By Guest Contributor Chaya Babu
When two famous black feminists take the stage to discuss social justice and feminism, or more specifically, how race and class impact African American women’s experiences in the US, why is it that I–an Indian American woman from pretty, affluent Briarcliff Manor, New York–feel at home? How is that this where I feel whole, recognized, and validated?
I don’t actually need the answers to these questions as some sort of navel-gazing exercise. But others seem to. When it comes to our position in social movements, identity is a big deal; it behooves us to acknowledge and take accountability for our inherent role, by default of who we are, in intersectional systems of oppression. So perhaps confusion is founded. As an upper-middle-class, straight, cissexual, conventionally feminine woman, whose ethnic minority status in America is mitigated by being part of the ‘model minority,’ it’s true that I have much going for me. I could ride the tide of my privilege. Easy.
But I started thinking about race at an early age. When we watched a video about MLK and the civil rights movement in second grade, I saw a binary and placed myself on the pigmented side of it. At 11-years-old, I adopted hip and hop and its surrounding culture as my self-expression in a white world. Would things have been different if my parents played Bollywood films in the house? I can’t be sure. Whatever it was, I identified clearly with non-whiteness. This made me an outcast in a way. I grew up around mostly white people, and the other Indians I knew seemed to see themselves on that side of the color line, or at the very least, they were more seduced by the power that came with our proximity to whiteness, as Melissa Harris-Perry put it. I am guilty of this too, but I still felt acutely that my brown skin was creating a vast gulf between my reality and that of my white friends. If I had to guess, this is where I got my sense of injustice in the world, despite my understanding that I was exceedingly blessed and shrouded in comfort, wealth, and opportunity.
I was more aware of my status as a person of color than as a woman. (It took me much longer to become aware of the endless benefits of my class position, because, well, that’s how it works). I became interested in anti-racism far before I felt drawn to anti-sexist, anti-patriarchal movements or cared about class dynamics. (Of course, I now get that it’s all connected.) But I think my internalization of my color is very telling for where I stand now when it comes to my personal feminist politics. Regardless of the particulars of the layering, all of this means I stand outside of my own ethnic community in the US–a community that, in my experience, often seems largely (not universally) brainwashed by the promise of ascending in a racist system.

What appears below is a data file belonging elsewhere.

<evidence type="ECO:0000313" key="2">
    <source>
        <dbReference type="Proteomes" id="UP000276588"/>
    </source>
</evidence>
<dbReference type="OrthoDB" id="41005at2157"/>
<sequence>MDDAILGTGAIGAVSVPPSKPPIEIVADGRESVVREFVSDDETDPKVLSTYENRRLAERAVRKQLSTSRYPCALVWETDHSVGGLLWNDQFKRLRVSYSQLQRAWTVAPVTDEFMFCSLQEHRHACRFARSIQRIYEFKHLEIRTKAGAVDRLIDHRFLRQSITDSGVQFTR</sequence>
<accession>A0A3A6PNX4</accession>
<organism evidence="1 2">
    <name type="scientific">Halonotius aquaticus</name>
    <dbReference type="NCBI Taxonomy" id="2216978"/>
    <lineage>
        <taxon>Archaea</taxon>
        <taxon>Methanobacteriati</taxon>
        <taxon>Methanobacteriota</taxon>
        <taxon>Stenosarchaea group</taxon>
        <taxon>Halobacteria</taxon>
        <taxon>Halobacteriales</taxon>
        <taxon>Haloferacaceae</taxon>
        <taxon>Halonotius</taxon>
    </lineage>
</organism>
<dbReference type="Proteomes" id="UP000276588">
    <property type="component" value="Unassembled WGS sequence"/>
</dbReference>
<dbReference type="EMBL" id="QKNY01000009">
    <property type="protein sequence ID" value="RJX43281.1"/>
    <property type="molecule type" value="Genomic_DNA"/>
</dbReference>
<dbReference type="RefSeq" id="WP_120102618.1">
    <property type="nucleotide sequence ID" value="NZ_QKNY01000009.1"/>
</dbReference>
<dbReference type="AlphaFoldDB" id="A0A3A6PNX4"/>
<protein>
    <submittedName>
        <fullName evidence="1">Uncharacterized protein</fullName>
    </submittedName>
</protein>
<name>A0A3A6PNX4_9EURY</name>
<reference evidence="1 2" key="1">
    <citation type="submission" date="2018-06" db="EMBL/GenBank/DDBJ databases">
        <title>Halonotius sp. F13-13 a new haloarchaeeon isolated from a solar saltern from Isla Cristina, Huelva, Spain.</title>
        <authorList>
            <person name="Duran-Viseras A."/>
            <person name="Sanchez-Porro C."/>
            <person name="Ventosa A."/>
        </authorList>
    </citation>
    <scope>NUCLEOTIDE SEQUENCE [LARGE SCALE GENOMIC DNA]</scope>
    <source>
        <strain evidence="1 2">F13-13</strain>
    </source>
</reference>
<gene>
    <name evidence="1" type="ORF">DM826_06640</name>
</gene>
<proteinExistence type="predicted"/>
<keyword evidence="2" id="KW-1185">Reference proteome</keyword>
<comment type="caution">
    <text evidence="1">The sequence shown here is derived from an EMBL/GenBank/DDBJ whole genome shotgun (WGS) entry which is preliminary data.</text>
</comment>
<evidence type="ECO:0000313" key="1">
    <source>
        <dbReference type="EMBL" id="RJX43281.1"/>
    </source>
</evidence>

Based on this, who could I have looked to as speaking to me–a little brown girl whose large suburban home had a Ganesha in a kitchen cupboard–about dissent and disruption of the status quo? What, you don’t believe in a white supremacist, imperialist, capitalist patriarchy, you say? Who put these thoughts in your head?
There was no place for me there. My place was to be a good Indian girl.
A large part of last week’s talk between Melissa Harris-Perry and bell hooks at The New School (see above) was about black women’s voices: the avenues though which they convey their messages, the shift in how they are represented, why some mainstream spaces may be more open to promoting them, even if minimally (Harris-Perry on MSNBC). I had no access to these voices when I was younger. I had some Alice Walker and Toni Morrison in high school, and then college and beyond gave me the nonfiction radical texts of bell hooks and Harris-Perry, Audre Lorde, Dorothy Roberts, and more. However, I couldn’t see that I was allowed to turn their thoughts into action in my own life, no matter how deeply they touched my heart.